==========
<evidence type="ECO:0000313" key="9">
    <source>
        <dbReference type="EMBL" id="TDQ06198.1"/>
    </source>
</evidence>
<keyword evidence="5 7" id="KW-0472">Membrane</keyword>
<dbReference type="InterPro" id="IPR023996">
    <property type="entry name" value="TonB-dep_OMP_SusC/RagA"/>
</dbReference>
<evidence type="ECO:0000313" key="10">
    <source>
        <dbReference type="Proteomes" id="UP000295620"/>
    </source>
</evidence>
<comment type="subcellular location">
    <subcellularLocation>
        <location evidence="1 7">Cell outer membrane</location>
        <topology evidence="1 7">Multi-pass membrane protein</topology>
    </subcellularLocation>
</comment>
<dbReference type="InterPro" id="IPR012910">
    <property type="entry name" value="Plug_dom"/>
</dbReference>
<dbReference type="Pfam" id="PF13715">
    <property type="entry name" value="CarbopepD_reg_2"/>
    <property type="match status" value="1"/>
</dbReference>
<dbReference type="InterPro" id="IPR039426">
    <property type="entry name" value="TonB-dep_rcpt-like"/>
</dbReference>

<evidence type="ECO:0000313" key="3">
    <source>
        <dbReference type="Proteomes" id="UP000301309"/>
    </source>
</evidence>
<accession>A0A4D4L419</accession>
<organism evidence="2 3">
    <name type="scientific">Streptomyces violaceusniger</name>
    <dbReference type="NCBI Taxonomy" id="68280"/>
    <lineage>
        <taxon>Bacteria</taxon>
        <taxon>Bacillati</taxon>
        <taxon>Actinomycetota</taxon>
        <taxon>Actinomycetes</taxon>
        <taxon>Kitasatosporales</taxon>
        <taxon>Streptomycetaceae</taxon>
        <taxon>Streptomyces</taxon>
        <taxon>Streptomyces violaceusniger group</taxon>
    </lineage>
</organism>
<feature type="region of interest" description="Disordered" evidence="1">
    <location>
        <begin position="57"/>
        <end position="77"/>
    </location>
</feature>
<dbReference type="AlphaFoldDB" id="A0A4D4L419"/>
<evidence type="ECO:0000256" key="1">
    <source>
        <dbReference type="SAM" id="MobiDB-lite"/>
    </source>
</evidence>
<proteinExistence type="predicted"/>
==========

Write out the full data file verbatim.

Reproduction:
<evidence type="ECO:0000313" key="9">
    <source>
        <dbReference type="EMBL" id="TDQ06198.1"/>
    </source>
</evidence>
<keyword evidence="5 7" id="KW-0472">Membrane</keyword>
<dbReference type="InterPro" id="IPR023996">
    <property type="entry name" value="TonB-dep_OMP_SusC/RagA"/>
</dbReference>
<evidence type="ECO:0000313" key="10">
    <source>
        <dbReference type="Proteomes" id="UP000295620"/>
    </source>
</evidence>
<comment type="subcellular location">
    <subcellularLocation>
        <location evidence="1 7">Cell outer membrane</location>
        <topology evidence="1 7">Multi-pass membrane protein</topology>
    </subcellularLocation>
</comment>
<dbReference type="InterPro" id="IPR012910">
    <property type="entry name" value="Plug_dom"/>
</dbReference>
<dbReference type="Pfam" id="PF13715">
    <property type="entry name" value="CarbopepD_reg_2"/>
    <property type="match status" value="1"/>
</dbReference>
<dbReference type="InterPro" id="IPR039426">
    <property type="entry name" value="TonB-dep_rcpt-like"/>
</dbReference>

<evidence type="ECO:0000313" key="3">
    <source>
        <dbReference type="Proteomes" id="UP000301309"/>
    </source>
</evidence>
<accession>A0A4D4L419</accession>
<organism evidence="2 3">
    <name type="scientific">Streptomyces violaceusniger</name>
    <dbReference type="NCBI Taxonomy" id="68280"/>
    <lineage>
        <taxon>Bacteria</taxon>
        <taxon>Bacillati</taxon>
        <taxon>Actinomycetota</taxon>
        <taxon>Actinomycetes</taxon>
        <taxon>Kitasatosporales</taxon>
        <taxon>Streptomycetaceae</taxon>
        <taxon>Streptomyces</taxon>
        <taxon>Streptomyces violaceusniger group</taxon>
    </lineage>
</organism>
<feature type="region of interest" description="Disordered" evidence="1">
    <location>
        <begin position="57"/>
        <end position="77"/>
    </location>
</feature>
<dbReference type="AlphaFoldDB" id="A0A4D4L419"/>
<evidence type="ECO:0000256" key="1">
    <source>
        <dbReference type="SAM" id="MobiDB-lite"/>
    </source>
</evidence>
<proteinExistence type="predicted"/>